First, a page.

Making COBie Sexy

I’ve had the pleasure of being part of the team responsible for the Autodesk Revit Interoperabiity Tools, and it’s been a treat helping to figure out how to make the best tool and continue to refine them. They have been in development and available in one form or another for a couple years now, but our website www.biminteroperabilitytools.com has only been live a few months and we’ve gotten a tremendous response. Couple the with the recent UK BIM Mandate, and the need to get our Revit models to work with other applications has never been greater.

I was only loosely familiar with COBie before I got involved with the tools, so working on the Autodesk COBie Extension for Revit has been a great way for me to learn more about it. Put simply, COBie is a standard format for sharing data between applications, in this case from Revit to… whatever application you need it to go to. COBie is not software specific, and that’s is strength and why it’s being adopted by so many government and public entities.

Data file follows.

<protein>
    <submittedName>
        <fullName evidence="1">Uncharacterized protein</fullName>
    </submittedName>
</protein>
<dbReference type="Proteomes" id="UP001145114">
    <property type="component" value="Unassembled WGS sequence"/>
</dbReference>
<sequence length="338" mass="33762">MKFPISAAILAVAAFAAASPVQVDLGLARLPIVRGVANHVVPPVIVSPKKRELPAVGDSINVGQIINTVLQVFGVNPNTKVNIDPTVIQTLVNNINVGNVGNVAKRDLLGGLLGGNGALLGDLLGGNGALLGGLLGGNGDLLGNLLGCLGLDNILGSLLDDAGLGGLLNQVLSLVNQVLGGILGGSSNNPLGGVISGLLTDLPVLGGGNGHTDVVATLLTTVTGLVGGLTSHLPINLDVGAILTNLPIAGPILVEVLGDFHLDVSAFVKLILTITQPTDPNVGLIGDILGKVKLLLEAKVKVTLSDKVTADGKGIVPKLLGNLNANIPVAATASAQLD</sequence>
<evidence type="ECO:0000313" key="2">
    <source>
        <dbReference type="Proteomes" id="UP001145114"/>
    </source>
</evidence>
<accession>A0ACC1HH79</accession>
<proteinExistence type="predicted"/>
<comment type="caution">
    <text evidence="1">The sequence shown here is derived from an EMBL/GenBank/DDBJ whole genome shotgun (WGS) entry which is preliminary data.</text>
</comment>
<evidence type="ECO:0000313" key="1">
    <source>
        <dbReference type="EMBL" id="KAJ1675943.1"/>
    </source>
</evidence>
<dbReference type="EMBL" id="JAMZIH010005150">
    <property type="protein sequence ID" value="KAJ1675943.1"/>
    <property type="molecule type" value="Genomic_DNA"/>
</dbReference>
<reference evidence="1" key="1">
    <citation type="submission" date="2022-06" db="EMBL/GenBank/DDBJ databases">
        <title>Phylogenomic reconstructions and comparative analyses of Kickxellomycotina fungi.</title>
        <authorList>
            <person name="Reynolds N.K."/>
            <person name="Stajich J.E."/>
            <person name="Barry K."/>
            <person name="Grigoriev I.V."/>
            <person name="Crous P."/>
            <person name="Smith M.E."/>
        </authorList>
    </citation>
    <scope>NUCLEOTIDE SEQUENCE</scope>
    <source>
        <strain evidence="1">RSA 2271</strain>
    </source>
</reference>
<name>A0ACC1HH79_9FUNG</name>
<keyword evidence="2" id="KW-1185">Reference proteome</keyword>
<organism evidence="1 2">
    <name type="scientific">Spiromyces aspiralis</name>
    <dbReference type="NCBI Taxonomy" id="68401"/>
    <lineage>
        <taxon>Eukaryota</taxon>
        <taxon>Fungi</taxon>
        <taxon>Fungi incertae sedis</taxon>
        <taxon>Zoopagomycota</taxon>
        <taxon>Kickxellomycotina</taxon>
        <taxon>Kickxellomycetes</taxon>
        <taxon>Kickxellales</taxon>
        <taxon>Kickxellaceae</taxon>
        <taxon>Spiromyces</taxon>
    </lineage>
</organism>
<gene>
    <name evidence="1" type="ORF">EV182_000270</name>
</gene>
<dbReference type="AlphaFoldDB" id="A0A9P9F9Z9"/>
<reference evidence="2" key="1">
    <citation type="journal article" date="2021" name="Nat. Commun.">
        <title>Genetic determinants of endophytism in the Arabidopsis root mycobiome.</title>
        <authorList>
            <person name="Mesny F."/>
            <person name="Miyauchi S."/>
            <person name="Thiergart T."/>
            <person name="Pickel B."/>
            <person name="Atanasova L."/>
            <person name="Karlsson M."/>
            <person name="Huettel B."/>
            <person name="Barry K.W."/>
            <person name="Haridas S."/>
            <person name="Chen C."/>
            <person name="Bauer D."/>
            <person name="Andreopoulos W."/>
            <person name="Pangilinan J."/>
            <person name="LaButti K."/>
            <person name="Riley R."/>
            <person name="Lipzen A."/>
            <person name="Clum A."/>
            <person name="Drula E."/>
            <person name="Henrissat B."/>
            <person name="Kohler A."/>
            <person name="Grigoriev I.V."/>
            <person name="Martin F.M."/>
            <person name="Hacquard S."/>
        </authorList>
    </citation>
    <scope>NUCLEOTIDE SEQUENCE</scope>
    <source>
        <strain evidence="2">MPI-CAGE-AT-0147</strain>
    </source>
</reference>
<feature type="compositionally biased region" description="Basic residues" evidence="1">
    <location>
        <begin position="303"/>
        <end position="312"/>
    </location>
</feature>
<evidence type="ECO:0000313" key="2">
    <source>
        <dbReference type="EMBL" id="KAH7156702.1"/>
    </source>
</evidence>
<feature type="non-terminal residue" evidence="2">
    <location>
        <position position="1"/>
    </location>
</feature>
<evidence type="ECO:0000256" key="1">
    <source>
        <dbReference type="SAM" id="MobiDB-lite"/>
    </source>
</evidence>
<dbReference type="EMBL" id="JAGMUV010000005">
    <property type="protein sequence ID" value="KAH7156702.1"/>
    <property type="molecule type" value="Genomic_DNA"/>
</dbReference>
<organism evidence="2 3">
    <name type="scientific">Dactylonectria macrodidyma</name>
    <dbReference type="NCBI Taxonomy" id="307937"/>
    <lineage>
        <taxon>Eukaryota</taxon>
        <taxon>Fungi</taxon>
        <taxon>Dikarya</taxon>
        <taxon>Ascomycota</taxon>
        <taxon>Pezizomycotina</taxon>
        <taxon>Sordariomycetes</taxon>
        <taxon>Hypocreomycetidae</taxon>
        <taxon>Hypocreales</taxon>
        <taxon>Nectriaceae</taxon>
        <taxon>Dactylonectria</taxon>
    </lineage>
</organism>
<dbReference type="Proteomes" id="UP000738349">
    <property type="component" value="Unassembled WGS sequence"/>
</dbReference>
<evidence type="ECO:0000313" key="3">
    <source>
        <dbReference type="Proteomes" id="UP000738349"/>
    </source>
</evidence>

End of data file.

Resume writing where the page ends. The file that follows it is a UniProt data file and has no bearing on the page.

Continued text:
I had to give an presentation recently on all the tools, and I wanted to quickly sum up what impressed me about the COBie Extension. To be frank, COBie by itself is kind of lackluster. I mean, it shouldn’t be exciting, it’s about data exchange and it needs to be fast and efficient. But a little glitz goes a long way in selling a concept.

That’s what the COBie Extension does, it makes COBie for Revit users sexy. The utility is a Revit add-on that does the best job of any COBie tool in collecting and creating applicable COBie data. I say “applicable” because the extension will generate as much data directly from the Revit model as it can, but a lot of the information is simply impossible to get from the model; you don’t track that kind of stuff in Revit.

Where possible, the tool has added some great features to enhance the model and keep track of things that COBie cares about, but Revit doesn’t understand (see the awesome Zone Manager feature).

The big thing for a lot of folks I imagine, as it was huge for me, is simply integrating the creation and collection of that data into a Revit interface and relating it backs to the model. As a Revit user this was HUGE in helping me understand what COBie wanted and what it didn’t.

“Sexy” may be too strong a word, but the COBie Extension certainly make COBie more accessible and easier to use for Revit users.

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